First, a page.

Tearing open the wounds of the past is an uncertain business. When that past involves smoldering racial tension and injustice, it can be incendiary.
Author Greg Iles has learned, however, that dealing with the past also can cauterize what would otherwise fester. When Natchez Burning, the first book in a trilogy that deals bluntly with the complexities of race in Mississippi, began bringing black and white folks together, he felt relief.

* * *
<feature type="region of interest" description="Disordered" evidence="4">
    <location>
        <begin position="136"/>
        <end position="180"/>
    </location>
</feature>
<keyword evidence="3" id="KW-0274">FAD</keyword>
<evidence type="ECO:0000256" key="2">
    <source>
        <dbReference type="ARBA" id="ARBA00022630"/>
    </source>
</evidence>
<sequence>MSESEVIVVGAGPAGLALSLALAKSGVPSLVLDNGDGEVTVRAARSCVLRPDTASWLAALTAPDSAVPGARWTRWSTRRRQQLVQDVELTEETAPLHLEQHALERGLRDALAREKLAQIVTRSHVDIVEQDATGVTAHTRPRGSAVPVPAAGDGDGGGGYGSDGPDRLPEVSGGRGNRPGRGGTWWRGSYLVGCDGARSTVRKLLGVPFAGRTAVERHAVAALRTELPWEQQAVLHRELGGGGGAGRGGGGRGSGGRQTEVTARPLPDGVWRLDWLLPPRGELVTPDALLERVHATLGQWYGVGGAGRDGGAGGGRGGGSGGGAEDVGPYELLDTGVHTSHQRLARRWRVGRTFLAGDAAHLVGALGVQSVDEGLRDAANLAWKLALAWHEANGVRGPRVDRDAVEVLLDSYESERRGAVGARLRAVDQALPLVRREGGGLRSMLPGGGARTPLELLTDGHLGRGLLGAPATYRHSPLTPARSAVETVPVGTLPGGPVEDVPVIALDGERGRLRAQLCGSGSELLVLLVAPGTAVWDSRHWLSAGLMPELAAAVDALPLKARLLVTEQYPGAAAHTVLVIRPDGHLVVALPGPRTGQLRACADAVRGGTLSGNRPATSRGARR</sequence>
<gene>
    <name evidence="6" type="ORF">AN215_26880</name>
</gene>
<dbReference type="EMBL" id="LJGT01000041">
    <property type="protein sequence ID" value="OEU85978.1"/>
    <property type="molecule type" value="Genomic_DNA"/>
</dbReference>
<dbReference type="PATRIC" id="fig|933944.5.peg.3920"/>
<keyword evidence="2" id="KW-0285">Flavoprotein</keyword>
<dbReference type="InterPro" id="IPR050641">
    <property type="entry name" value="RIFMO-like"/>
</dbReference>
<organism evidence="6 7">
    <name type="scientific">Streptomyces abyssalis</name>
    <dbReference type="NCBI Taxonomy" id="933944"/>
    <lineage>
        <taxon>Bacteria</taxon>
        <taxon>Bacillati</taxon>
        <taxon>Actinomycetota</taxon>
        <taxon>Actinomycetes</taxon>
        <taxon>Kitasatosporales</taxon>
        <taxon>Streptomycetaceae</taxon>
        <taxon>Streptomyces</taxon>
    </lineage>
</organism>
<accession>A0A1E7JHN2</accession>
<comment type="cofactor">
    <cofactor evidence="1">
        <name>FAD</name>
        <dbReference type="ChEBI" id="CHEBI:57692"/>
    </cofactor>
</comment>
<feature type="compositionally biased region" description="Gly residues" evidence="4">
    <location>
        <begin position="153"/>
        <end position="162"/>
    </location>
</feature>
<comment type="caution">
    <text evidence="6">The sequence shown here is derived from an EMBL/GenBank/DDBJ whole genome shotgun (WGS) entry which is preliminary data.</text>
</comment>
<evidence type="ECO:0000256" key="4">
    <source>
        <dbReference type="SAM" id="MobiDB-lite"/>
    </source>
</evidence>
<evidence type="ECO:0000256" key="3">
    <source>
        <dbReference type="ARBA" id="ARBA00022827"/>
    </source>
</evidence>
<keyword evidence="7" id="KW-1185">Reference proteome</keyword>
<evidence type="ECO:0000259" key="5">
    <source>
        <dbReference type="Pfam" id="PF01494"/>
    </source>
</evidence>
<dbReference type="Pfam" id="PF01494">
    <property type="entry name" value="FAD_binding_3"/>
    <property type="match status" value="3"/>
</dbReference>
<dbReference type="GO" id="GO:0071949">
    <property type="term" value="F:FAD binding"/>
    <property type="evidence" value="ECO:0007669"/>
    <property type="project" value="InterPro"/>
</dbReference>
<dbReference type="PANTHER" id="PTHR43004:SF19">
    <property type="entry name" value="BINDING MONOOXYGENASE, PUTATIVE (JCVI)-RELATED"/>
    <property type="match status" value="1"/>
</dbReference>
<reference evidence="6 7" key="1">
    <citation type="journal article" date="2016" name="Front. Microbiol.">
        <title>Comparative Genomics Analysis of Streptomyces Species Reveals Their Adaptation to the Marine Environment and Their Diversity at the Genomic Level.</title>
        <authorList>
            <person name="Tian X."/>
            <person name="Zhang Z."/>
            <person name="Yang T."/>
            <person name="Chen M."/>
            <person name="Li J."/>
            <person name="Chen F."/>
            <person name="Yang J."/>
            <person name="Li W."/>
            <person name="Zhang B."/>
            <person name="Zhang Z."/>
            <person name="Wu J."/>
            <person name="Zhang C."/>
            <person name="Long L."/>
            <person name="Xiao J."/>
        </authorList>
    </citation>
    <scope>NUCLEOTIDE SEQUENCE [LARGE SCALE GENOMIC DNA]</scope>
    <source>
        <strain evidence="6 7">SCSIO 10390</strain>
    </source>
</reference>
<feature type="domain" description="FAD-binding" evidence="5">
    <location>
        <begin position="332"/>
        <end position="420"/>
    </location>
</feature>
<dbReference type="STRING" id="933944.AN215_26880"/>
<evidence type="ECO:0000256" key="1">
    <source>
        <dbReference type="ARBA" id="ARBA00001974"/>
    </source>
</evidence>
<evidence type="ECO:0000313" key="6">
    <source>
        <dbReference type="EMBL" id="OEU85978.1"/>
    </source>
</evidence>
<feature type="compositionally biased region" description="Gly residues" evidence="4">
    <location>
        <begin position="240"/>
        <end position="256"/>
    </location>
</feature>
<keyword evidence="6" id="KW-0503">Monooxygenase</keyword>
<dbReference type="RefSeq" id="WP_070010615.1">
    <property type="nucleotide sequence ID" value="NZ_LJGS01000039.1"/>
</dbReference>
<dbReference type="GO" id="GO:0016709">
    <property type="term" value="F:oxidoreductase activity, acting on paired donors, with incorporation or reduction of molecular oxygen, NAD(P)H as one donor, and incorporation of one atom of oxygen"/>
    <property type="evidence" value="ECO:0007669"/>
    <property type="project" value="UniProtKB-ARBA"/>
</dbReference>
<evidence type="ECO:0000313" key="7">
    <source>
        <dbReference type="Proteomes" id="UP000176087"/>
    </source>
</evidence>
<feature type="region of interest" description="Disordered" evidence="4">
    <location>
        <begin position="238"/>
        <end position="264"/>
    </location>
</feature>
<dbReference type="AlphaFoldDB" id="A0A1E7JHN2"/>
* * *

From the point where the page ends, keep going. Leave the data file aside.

“Until it came out, nobody had any idea what would happen,” he said. “But John Evans from Lemuria (Books in Jackson) told me, four months after it came out, ‘You’ve done something that nobody else I’ve seen come through here has done yet. You’ve got white people and black people reading about race.’” Continue reading